Educators have little control over who enrolls in their classes. Maybe they have deep thinking skills; maybe they don’t. The good news is that there’s help for the have nots. By making some strategic changes and using the proper resources, we can create an environment where students can survive — even thrive — in rigorous academic courses.
Below are a few ideas that will help educators build their students’ capacity for deeper thinking and learning.
1) Help Students Switch from a Surface Approach to a Deep Approach to Learning
Students enter college with varied conceptions about what learning looks like. They often have difficulty delineating their roles and the roles of their professors. They have trouble figuring out who’s responsible for which parts of learning. Researchers classify such experiences under a vital educational construct called approach to learning. There are two types of approaches to learning: surface and deep. If students operate within a shallow approach, studying means memorizing. A deep approach produces knowledge that is connected, meaningful and usable.
UPCOMING WEBINAR NOVEMBER 9, 2016: EFFECTIVE THINKING AND LEARNING: EVIDENCE-BASED STRATEGIES FOR IMPROVING STUDENT ACADEMIC PERFORMANCE
2) Measure Interaction, Not Engagement
In this era of supposedly disinterested students, simply getting them engaged in learning has emerged as a key success metric for educators. This has led to educators feeling pressured to keep students entertained. The engagement movement is based on the flawed assumption that getting students invested in their learning will improve their performance.
In my years of working with students, I’ve seen many who were deeply engaged in their learning. However, when their investments of time and effort did not produce results, they, like all humans, became disinterested and sought rewards in other areas such as work, social activities or athletics. We need to change how students interact with content. We must help them know, and more importantly feel, what it’s like to work with content using varied thinking skills. They must experience how various types of interactions lead to different outcomes.
3) Develop Students’ Metacognitive Skills
Students may hold the capacity for excelling in rigorous courses, but they may be unable to successfully manage their thinking. This metacognitive regulatory problem is frequently misdiagnosed as a deficit of cognitive skill or a lack of content knowledge. Researchers have noted that students with the same cognitive abilities may have different metacognitive skills (Young & D.J., 2008). For today’s students, metacognition is the linchpin for educational achievement; it is “a strong predictor of academic success” (Coutinho, 2007, p. 40).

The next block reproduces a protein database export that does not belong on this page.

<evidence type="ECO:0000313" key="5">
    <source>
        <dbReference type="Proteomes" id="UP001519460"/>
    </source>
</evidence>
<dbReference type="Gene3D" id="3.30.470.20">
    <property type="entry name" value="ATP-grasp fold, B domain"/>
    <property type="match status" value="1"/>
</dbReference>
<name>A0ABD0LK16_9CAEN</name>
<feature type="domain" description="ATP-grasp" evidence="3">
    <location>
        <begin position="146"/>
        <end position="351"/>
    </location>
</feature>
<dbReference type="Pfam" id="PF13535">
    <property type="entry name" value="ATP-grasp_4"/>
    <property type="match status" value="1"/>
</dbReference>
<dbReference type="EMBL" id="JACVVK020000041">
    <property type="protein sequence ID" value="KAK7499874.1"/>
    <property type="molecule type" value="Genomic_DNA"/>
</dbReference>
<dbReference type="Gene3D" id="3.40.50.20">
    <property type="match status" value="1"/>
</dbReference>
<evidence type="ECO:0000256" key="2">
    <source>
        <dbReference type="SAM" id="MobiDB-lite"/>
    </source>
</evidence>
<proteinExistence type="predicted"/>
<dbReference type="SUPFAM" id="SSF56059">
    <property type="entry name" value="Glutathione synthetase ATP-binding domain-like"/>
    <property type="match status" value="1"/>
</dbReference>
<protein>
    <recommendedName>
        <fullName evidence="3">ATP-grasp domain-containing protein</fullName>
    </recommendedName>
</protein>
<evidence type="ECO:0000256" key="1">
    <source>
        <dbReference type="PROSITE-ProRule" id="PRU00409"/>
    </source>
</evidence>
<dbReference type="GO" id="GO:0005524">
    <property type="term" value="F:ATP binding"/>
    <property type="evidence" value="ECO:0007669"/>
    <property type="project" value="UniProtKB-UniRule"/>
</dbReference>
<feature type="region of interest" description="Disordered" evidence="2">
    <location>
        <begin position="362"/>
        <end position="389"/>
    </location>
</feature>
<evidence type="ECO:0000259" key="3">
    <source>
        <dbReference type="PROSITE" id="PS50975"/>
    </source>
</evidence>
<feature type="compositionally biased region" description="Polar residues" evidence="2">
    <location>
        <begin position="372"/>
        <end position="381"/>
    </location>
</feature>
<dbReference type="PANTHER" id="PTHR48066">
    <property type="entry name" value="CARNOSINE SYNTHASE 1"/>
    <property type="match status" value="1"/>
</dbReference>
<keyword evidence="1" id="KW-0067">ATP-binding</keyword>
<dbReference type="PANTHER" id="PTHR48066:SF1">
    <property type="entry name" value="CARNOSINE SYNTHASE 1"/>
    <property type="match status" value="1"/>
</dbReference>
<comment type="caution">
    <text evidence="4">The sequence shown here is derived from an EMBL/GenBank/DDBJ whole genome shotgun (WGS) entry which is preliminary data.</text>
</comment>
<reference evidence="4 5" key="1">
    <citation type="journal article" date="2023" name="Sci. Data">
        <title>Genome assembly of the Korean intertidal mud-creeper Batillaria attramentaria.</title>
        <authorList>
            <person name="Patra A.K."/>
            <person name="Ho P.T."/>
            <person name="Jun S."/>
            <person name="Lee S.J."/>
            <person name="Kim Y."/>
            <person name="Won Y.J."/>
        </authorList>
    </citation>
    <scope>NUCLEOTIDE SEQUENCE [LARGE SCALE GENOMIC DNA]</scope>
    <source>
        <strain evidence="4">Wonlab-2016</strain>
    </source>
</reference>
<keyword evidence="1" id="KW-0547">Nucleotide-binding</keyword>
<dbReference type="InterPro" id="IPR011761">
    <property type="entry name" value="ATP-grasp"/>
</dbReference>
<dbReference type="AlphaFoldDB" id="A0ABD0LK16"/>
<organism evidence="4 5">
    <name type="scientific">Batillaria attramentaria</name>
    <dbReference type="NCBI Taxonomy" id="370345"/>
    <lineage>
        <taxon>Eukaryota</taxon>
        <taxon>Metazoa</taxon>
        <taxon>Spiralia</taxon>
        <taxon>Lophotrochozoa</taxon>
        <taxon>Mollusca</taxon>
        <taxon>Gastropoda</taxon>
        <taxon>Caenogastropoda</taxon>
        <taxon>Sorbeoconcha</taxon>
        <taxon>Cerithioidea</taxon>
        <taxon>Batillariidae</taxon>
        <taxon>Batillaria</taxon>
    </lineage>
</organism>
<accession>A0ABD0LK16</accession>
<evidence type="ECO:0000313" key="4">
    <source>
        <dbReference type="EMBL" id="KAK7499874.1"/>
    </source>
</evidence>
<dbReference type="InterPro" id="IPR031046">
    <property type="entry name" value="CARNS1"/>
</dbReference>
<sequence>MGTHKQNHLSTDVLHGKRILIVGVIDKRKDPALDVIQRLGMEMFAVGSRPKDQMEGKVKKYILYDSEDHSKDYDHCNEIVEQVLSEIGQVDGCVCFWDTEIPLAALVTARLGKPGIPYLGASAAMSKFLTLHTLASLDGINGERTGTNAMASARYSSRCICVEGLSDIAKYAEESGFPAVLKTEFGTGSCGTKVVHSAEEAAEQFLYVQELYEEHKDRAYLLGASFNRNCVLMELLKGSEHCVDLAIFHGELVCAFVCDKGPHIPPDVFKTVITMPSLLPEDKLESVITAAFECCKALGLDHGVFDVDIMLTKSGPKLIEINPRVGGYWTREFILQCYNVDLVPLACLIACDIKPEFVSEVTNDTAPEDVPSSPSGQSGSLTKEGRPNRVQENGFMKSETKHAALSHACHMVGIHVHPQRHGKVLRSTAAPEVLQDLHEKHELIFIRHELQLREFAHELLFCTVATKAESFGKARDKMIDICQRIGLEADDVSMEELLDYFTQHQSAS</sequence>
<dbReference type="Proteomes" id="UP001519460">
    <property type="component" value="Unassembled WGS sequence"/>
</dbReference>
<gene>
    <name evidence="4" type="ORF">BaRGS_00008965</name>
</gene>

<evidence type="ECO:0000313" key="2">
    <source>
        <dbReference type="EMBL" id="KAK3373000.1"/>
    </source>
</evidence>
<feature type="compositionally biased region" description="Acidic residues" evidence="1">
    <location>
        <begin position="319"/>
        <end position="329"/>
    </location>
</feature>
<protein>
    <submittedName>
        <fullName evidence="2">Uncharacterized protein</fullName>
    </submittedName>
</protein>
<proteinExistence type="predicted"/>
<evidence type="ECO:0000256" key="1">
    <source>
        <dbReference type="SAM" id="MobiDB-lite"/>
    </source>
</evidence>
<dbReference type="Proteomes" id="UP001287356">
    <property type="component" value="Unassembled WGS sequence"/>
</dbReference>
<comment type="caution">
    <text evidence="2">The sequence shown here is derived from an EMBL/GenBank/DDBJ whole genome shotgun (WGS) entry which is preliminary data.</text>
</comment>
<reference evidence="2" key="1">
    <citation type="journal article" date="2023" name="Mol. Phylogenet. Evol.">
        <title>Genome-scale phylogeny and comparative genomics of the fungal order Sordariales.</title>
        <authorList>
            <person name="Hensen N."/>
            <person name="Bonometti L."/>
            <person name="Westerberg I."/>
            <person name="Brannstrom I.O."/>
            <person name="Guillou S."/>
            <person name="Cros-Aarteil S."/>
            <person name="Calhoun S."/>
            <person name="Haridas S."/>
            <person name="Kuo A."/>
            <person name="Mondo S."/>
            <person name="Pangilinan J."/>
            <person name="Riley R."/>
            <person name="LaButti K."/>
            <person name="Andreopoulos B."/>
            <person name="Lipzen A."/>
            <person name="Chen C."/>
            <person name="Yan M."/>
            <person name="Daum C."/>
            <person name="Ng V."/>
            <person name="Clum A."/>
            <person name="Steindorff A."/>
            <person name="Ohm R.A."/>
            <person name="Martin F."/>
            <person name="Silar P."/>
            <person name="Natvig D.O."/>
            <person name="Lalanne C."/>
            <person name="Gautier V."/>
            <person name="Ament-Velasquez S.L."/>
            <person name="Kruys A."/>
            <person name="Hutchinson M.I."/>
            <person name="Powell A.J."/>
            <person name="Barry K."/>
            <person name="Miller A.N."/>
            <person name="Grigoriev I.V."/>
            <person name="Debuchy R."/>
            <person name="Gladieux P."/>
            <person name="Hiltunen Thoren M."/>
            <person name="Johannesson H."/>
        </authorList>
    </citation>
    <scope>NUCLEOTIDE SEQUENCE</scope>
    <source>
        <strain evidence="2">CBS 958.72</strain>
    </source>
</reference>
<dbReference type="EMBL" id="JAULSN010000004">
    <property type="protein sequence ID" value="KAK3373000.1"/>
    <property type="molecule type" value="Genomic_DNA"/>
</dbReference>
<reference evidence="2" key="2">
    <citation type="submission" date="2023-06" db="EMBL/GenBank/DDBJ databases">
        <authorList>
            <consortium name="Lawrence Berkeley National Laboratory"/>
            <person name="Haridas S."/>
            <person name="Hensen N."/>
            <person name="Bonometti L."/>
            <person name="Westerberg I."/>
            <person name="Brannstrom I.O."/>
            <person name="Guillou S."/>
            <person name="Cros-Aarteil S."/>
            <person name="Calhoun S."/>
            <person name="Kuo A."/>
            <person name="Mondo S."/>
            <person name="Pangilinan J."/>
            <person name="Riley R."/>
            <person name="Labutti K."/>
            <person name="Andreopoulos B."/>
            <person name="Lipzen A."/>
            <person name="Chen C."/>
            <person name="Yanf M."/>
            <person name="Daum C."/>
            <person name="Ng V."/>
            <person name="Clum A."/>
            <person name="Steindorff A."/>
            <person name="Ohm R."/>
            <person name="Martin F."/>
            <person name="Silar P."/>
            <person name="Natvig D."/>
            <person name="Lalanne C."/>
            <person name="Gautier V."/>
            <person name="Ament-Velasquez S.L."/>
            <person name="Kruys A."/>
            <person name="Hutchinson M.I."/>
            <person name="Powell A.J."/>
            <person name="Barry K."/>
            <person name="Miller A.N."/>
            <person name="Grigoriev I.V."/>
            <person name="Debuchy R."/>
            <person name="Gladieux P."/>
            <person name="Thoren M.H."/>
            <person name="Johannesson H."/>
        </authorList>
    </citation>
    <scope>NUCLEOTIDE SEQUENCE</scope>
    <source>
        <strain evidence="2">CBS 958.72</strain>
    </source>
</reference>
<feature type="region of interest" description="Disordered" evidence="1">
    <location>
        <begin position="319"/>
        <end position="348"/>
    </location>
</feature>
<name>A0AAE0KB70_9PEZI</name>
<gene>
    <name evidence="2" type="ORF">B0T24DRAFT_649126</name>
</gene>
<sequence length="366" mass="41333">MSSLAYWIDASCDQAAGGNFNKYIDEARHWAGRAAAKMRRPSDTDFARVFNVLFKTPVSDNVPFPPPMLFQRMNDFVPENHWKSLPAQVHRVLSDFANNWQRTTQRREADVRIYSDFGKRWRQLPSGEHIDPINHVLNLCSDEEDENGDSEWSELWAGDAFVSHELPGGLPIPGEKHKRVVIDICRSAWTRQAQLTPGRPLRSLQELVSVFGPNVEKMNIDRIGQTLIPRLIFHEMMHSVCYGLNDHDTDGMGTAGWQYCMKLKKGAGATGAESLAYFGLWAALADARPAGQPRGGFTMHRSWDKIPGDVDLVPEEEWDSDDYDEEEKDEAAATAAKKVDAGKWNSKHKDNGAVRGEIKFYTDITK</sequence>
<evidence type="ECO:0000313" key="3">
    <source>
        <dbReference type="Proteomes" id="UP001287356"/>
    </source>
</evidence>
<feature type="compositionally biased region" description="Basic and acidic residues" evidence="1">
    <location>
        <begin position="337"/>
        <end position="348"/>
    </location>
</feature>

Unfortunately, too few educators know how to activate students’ metacognitive abilities. Even worse, many confuse other cognitive strategies with metacognitive tactics. Metacognition creates the conditions for how students will interact throughout their learning routine. Educators can position students for success in rigorous courses by helping them align their metacognitive functioning and their cognitive activity with the course and task outcomes. (I will expound on these topics in forthcoming articles and with supporting video segments.) When this union occurs, students quickly become self-directed, high-performing learners.
The image below features some research-based metacognitive tactics. These can be incorporated into any discipline, used with all content, and seamlessly integrated into any instructional preference.
The ThinkWell-LearnWell Diagram (TLD) and Learning Sufficiency Diagram (LSD) were created to help students shift from shallow to deep learning. Used by more than 2,000 colleges and universities, the TLD is a highly effective tool for activating deep thinking skills. These tools can be downloaded for free at the following link: https://thelearnwellprojects.com/tools/.
Coutinho, S. A. (2007). The relationship between goals, metacognition, and academic success. Educate , 1, 39-47.
Young, A., & D.J., F. (2008, May). Metacognitive awareness and academic achievement in college students. Journal of the Scholarship of Teaching and Learning , 1-10.
Below is a brief video showcasing the impact of ideas expressed above on student learning and performance.